7. Handle release
The handle release button allows you to take off the handle for optimal storage and transport. It’s always on the handle, usually where it meets the camera body.
8. Manual zoom and macro lever
Most Super 8 cameras are outfitted with zoom lenses, either manual or electronic.
A manual zoom lens works with a lever attached that you have to physically adjust.
The macro lever usually appears on middle- or high-end cameras. It lets you focus on objects very close to the lens.
9. Electronic zoom
Newer models have an electronic zoom, which closely resembles the zooms on most modern cameras. The buttons are found on the top or the side of the model.
They usually have a plus and minus symbol to zoom in and out, respectively.
10. Focus ring
The focus ring is used for manual focusing when using zoom lenses. By twisting the ring around the lens, you change the plane of focus.
Keep adjusting until your image seems sharp or as desired.
11. Exposure lock
If shooting directly toward any harsh light, the exposure lock or backlight function might come in handy.
It’s usually located on the right side of the camera and increases the aperture with about 1-2 f-stops, allowing your subject to still to be visible when backlit.
The self-timer button works the exact same way as it does on modern cameras or smartphones.
It lets you set a timer that will trigger the shutter after a predetermined amount of time.
13. Battery check
Most, but not all Super 8 film cameras have a battery check button available that tells you whether you still have power.
The display often takes the form of a meter or light and sometimes is separate for different batteries.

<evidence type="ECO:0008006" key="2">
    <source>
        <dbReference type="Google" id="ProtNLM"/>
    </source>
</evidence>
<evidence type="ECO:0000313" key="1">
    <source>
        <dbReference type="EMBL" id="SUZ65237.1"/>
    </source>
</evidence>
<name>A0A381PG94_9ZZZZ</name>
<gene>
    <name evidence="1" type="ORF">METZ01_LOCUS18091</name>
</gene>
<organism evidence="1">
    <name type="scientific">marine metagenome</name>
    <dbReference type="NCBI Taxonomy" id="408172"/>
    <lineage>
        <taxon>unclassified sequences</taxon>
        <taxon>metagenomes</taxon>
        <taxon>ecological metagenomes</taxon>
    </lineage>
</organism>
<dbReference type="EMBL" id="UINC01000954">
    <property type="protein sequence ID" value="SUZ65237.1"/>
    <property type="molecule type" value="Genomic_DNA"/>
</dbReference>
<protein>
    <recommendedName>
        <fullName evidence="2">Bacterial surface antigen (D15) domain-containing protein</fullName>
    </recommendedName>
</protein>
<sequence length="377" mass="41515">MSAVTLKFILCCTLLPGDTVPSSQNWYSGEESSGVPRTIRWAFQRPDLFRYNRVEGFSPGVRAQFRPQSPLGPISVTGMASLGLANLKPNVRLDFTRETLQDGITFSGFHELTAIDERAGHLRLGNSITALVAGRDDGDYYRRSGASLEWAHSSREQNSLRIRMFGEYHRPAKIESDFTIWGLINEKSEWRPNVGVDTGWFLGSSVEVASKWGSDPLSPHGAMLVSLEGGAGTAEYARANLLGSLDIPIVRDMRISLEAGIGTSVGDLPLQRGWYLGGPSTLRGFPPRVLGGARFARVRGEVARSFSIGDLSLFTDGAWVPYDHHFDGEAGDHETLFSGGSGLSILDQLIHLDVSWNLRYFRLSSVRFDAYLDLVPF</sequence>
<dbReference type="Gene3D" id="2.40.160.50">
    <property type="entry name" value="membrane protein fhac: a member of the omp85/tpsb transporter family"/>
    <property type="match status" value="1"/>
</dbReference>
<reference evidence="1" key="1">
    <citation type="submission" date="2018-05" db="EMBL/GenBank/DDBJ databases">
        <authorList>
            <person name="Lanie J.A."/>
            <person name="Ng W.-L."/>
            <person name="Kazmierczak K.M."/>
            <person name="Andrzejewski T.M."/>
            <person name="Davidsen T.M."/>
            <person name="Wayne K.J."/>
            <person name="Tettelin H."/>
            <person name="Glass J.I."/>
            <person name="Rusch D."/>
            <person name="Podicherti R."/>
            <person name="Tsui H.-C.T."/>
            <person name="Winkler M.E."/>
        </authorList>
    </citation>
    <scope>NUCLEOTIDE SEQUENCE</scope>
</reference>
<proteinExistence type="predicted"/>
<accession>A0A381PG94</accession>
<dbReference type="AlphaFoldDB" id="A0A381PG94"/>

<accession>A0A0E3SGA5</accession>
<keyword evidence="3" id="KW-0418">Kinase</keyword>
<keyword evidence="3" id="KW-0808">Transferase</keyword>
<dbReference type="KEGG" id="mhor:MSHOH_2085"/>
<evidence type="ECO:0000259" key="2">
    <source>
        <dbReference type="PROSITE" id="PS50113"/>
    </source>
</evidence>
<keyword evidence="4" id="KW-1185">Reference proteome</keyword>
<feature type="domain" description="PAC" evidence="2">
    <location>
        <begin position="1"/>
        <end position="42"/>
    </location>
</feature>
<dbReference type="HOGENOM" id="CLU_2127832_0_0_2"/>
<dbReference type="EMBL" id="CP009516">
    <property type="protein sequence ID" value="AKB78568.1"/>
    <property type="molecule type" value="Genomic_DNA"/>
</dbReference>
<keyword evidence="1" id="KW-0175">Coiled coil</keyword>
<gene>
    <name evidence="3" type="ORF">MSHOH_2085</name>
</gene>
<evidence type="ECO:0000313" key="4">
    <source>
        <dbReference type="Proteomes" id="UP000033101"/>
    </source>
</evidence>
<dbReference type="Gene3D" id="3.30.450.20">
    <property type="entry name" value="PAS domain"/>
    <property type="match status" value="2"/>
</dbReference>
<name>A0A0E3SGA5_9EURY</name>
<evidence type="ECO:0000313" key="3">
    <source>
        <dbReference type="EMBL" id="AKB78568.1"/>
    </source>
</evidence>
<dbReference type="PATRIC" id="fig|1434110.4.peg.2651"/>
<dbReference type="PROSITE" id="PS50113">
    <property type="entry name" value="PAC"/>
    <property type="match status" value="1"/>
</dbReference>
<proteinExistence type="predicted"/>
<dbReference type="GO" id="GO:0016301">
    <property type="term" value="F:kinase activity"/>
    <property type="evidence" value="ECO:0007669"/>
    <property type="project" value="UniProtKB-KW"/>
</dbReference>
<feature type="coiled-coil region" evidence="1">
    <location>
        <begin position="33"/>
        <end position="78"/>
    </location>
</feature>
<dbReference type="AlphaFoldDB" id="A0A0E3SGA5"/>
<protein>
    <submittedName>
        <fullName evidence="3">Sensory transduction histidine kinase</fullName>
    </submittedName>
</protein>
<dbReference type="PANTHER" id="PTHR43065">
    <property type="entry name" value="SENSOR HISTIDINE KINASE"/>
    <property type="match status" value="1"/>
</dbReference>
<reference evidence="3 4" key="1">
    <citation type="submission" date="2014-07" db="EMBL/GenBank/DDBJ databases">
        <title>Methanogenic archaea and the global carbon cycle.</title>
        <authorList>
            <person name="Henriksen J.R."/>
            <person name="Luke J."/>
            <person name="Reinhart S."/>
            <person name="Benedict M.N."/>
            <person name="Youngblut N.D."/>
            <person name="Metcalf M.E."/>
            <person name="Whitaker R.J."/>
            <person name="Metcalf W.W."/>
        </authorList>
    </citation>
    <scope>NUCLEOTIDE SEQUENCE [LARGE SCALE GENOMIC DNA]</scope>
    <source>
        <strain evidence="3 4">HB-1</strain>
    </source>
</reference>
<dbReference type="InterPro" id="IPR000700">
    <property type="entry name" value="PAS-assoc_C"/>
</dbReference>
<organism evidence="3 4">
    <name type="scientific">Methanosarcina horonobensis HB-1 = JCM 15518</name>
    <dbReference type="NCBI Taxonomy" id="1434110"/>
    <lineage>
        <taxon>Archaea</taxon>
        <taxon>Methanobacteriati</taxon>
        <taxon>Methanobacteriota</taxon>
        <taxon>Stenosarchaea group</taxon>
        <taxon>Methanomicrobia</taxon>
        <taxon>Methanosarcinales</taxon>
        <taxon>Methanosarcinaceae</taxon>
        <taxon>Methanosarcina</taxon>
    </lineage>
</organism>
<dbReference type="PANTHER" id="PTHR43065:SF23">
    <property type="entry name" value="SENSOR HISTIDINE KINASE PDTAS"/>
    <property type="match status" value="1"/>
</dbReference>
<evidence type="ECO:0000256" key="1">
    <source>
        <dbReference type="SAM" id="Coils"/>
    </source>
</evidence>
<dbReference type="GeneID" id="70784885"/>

14. Frames per second
The options for shooting speed vary depending on the Super 8 film camera model you’re using.
The industry standard is 18fps, but several cameras come with the option of 12, 24, or even 32 fps. This can be adjusted with a dial usually located on the side of the camera.
Learn more about frames rates and their effect here.
15. Orange filter
The orange filter is a built-in element with the purpose to color correcting when you’re shooting outside in daylight.
To turn it on and off, you need to locate the button or slider marked with a sun and lightbulb. When you press it, the filter flips down inside the lens.
Experiment with the orange filter, but don’t forget that you won’t see any difference through the viewfinder, only on the developed film.
16. Battery compartment
The battery compartment is obviously where the battery is stored. Frequently it’s located on the bottom of the Super 8 camera with a clear indication of what sort of battery it takes and how you should insert it.
Rent or subscribe to a high-end camera
Did I pique your interest in trying a Super 8 film camera?
Let the search begin on eBay, local thrift stores, or your grandma’s attic. Discover the best vintage cameras for inspiration.
Looking for something more modern?
Rent or subscribe to a high-end cinema camera with Wedio to gain access without making a sizeable financial investment.
Enjoy exploring your creativity and creating the way you want to.
What is a super 8 film camera?
A Super 8 film camera is any device designed to use Super 8mm film.
How much is a Super 8 camera worth?
Most Super 8 cameras aren’t worth that much unless you’re in possession of a hidden gem in mint condition. Consult an appraiser.